While most U.S. colleges have healthy-eating initiatives in place, one Texan university is taking their program a step further by banning pork from the cafeteria.
The Paul Quinn College – a historically black college - has instituted the ban arguing that eating the meat can lead to high blood pressure, heart problems and obesity.
The school’s president, Michael Sorrel, told The Dallas Observer that his students are especially susceptible to these sorts of health problems.
'The reality is that our student population comes from demographic that struggles with the type of health concerns that you see in underresourced community,' he said.
Creating a pork-free cafeteria is the latest move to ‘improve the lives and health of our students’, according to a statement from the college.
‘We know there are many negative health consequences of consuming pork (eating pork can lead to high blood pressure, high cholesterol, cancer, sodium retention and heart problems, not to mention weight gain and obesity),’ the statement reads.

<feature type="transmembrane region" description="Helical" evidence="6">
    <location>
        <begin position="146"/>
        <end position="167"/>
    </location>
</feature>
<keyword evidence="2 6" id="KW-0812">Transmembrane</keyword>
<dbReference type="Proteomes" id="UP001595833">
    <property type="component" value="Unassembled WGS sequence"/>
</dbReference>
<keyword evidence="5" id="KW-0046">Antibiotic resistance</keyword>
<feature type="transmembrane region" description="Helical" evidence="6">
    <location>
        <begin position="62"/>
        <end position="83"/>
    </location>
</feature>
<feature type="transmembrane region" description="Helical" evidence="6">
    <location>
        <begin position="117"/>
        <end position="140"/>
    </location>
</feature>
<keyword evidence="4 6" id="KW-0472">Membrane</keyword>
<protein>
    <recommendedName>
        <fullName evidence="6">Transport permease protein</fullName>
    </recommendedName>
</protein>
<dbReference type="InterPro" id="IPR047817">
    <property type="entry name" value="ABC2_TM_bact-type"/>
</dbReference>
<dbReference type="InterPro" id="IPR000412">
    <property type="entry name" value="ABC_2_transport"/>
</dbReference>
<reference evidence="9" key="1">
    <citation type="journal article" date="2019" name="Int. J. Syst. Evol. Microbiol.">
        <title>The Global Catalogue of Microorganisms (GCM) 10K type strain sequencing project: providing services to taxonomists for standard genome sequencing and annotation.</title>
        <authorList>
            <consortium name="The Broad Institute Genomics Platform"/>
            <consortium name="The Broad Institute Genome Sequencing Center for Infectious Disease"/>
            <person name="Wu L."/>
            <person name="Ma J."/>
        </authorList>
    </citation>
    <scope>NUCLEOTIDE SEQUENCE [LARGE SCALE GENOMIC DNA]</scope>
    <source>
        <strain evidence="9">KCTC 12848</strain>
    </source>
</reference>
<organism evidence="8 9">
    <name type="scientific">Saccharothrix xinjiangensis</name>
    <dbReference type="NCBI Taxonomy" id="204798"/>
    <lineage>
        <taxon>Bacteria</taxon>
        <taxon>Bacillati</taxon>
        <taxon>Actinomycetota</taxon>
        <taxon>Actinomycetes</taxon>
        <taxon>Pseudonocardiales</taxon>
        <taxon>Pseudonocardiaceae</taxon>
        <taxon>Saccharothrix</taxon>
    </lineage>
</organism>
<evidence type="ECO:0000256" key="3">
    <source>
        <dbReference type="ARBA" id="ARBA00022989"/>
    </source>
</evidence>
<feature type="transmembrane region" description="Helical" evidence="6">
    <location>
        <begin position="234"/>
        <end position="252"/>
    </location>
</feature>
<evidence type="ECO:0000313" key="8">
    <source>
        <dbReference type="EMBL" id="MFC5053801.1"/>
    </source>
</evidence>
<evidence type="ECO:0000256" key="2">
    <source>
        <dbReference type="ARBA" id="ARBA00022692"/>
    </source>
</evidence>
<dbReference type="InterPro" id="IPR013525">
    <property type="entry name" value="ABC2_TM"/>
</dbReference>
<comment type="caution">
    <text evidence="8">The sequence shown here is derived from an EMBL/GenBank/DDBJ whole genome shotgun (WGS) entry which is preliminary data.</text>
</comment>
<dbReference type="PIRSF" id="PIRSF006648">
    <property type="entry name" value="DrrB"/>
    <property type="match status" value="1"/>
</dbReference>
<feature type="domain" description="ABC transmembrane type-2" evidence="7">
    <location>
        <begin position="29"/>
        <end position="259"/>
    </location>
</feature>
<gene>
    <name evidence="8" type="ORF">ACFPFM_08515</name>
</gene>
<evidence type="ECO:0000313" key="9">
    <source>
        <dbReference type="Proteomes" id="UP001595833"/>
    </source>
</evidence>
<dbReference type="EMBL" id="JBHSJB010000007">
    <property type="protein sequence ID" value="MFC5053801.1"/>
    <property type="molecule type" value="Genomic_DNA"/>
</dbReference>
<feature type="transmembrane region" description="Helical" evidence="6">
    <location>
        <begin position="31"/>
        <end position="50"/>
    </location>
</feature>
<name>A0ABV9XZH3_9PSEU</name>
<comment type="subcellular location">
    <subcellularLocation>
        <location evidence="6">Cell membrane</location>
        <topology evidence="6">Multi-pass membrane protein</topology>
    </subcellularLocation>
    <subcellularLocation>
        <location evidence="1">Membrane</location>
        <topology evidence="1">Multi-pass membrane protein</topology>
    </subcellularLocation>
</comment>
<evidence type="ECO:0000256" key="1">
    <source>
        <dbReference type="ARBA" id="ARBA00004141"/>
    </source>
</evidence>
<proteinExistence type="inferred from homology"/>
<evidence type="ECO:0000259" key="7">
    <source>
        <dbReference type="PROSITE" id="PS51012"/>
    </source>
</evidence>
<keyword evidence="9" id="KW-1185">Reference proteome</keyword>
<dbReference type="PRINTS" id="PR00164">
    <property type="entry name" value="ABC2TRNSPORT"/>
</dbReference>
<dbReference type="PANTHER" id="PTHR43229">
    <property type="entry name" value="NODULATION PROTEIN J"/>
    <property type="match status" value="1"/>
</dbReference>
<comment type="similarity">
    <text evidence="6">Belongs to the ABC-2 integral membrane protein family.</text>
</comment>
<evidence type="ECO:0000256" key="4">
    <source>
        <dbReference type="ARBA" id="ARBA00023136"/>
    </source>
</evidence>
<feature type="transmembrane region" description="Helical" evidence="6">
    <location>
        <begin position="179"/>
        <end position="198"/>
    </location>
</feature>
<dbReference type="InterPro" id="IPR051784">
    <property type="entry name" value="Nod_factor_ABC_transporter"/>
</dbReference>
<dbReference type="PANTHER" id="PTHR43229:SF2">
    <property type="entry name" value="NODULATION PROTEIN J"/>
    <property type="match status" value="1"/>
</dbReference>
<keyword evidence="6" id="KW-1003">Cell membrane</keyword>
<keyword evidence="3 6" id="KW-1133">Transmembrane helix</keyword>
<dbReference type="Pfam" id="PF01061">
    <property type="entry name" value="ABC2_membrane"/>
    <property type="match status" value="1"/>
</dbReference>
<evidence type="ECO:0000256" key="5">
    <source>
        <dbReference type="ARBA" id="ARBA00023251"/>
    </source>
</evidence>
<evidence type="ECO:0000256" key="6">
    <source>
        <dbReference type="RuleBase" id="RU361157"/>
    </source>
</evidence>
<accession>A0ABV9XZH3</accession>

‘From this semester forward PQC will no longer serve dishes containing pork. That applause you hear in the background is the blood pressure of our students, faculty and staff,’ the statement concludes.
The decision to ban the white meat will likely raise questions around campus of how unhealthy pork actually is.
Bacon and fatty cuts of pork, such as chops and pork belly, are high in saturated fat and cholesterol.
Ham and lunch meat are also typically high in both fat and calories.
Furthermore, cured pork, such as ham and bacon, can also contain nitrates and nitrites as preservatives, which have been linked to cancer.
However, lean cuts of pork, such as the tenderloin, are high in protein and B-vitamins and low in fat.
Indeed, pork tenderloin has less calories and cholesterol than chicken breast and the same amount of fat.
The pork ban is not the first time the college has hit the headlines with its unusual health initiatives.
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